Fair access to care services (FACS): prioritising eligibility for care and support

Initial contact - Managing risks and safeguarding

Giving people more choice and control inevitably raises questions about risk, both for individuals exercising choice over their care and support, and for public sector organisations who may have concerns about financial, legal or reputational risk ... Councils should take steps to ensure that an effective risk management strategy is embedded at every level of their organisation ... [and] build support for a cultural shift away from risk-aversion towards genuine user control and supported decision-making. This will require agreement from all relevant parties about what proportionate safeguarding measures should be put in place for each individual requiring support

(‘Personalisation and support planning ...’, DH, 2010, paras 133/134)

James’ story – risks and concerns arising from family changes

James, aged 34, has a long-term mental health condition and lives with his parents. Without one of them accompanying him he gets into trouble in the community, and this is now happening regularly. Both parents are in their mid-seventies. His father had a mild stroke 15 months ago which seriously undermined his confidence, is now mainly housebound and does not like to be left alone. Three times in the past 15 months James has been arrested because of his behaviour, and detained under the Mental Health Act.

The Department of Health’s 2010 policy guidance ‘Prioritising need in the context of “Putting people first”’recognised that some people coming forward, or referred, for needs and risk assessment could be at risk of, or subject to, abuse, neglect or exploitation. It is important to raise awareness of this issue, and how to respond to it, among staff involved in assessment.

The Department went on to publish in 2011, [29] and refresh in 2013, [30] a statement of policy on adult safeguarding. Its aim is to give people at a local level – councillors and communities as well as professionals and agencies – the national context for their own responsibilities and activities. It also acts as a bridge between the current No Secrets guidance [31] and the duties and powers contained in the Care Bill. the government believes that safeguarding is everybody’s business, with communities playing a part in preventing, identifying and reporting neglect and abuse. Measures need to be in place locally to protect those least able to protect themselves.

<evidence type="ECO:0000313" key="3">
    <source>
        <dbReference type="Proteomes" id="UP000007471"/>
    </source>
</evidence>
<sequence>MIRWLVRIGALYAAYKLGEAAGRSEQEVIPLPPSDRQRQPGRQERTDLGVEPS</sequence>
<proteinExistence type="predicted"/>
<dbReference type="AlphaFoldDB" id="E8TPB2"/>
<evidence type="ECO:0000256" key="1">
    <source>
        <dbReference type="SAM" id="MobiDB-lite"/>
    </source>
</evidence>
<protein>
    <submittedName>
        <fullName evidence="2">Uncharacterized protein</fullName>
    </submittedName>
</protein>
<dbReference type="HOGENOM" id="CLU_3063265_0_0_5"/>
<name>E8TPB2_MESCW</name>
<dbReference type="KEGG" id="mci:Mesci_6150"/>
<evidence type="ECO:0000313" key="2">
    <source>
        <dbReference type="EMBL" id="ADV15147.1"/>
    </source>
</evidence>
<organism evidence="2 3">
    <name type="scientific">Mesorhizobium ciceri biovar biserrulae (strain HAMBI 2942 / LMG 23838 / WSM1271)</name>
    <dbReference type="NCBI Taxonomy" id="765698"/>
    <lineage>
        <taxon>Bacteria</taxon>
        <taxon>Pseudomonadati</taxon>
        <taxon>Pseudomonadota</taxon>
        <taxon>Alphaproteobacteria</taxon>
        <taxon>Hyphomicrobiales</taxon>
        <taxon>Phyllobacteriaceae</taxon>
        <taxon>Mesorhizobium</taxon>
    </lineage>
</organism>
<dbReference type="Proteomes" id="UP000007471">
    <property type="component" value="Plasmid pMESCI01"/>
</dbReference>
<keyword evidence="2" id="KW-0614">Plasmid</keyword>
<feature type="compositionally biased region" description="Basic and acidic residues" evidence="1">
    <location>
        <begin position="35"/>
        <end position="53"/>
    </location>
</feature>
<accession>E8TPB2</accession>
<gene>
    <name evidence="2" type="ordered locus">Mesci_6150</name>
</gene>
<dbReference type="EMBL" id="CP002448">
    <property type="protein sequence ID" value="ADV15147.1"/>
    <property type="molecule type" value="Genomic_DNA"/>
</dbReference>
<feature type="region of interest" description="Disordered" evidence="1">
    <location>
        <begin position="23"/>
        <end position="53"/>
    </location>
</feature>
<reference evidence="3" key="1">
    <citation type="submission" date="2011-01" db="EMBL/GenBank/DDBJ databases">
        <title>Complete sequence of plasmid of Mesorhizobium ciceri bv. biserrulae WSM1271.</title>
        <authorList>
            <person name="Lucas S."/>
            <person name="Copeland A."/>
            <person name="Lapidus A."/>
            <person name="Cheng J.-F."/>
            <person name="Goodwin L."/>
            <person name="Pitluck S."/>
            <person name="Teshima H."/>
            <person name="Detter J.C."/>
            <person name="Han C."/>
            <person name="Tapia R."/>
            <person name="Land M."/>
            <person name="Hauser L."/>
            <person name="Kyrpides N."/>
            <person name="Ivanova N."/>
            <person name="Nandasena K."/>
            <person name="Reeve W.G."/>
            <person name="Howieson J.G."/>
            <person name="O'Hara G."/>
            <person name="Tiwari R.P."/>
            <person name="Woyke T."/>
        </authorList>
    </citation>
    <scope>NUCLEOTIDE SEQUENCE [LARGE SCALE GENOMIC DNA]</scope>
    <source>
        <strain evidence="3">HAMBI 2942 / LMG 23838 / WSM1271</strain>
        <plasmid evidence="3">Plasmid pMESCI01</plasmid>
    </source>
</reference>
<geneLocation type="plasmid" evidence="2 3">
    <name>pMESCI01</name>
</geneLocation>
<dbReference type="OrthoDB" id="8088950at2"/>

The statement sets out six cross-agency Safeguarding Adults principles:

It also provides examples from an individual’s point of view of how the outcomes of effective safeguarding could be experienced:

The section of the 2010 DH Guidance on ‘Personalisation and support planning’ linked together two aspects of risk in practice: safeguarding; and risk assessment and management. The 2013 policy statement argues for a clearer distinction:

In order to support those people most vulnerable to abuse and neglect, it is vital that agencies agree collectively those issues that require a safeguarding response, as opposed to issues, which relate to standards and quality of care more widely.


Staff involved in assessment will need to:

The White Paper ‘Caring for our future’ [3] sets out the government’s proposals to strengthen local safeguarding arrangements and processes. It underlines the need, when abuse does occur, or there is the possibility of abuse occurring, to identify it quickly and take appropriate action. Local authorities will have a responsibility for convening a statutory multi-agency safeguarding adults board, parallel to the safeguarding children board, and responsible among other things for developing inter-agency safeguarding strategies and conducting safeguarding adults reviews. The core members of the board are nominated by the local authority, clinical commissioning groups in its area and the chief police officer. The Care Bill contains the legislative provisions for reforming adult safeguarding.

Risk assessment and management

Risk assessment and management are core features of the local authority’s assessment responsibilities. Staff will need to:

Limitations on an individual’s right to have control over their lives

The Mental Capacity Act seeks to define and limit the circumstances in which an individual is judged to lack capacity. It sets out five principles which must be met, and the procedure which must be followed. The principles are:

The Care Bill sets out a number of matters to which the local authority must attend in carrying out its functions under the Bill. These include the importance of beginning with the assumption that the individual is best placed to judge his or her own wellbeing; attending to the individual’s views, wishes and feelings; and ensuring that any restriction on the individual’s rights or freedom of action is kept to the minimum necessary for achieving the purpose for which the function is being exercised.


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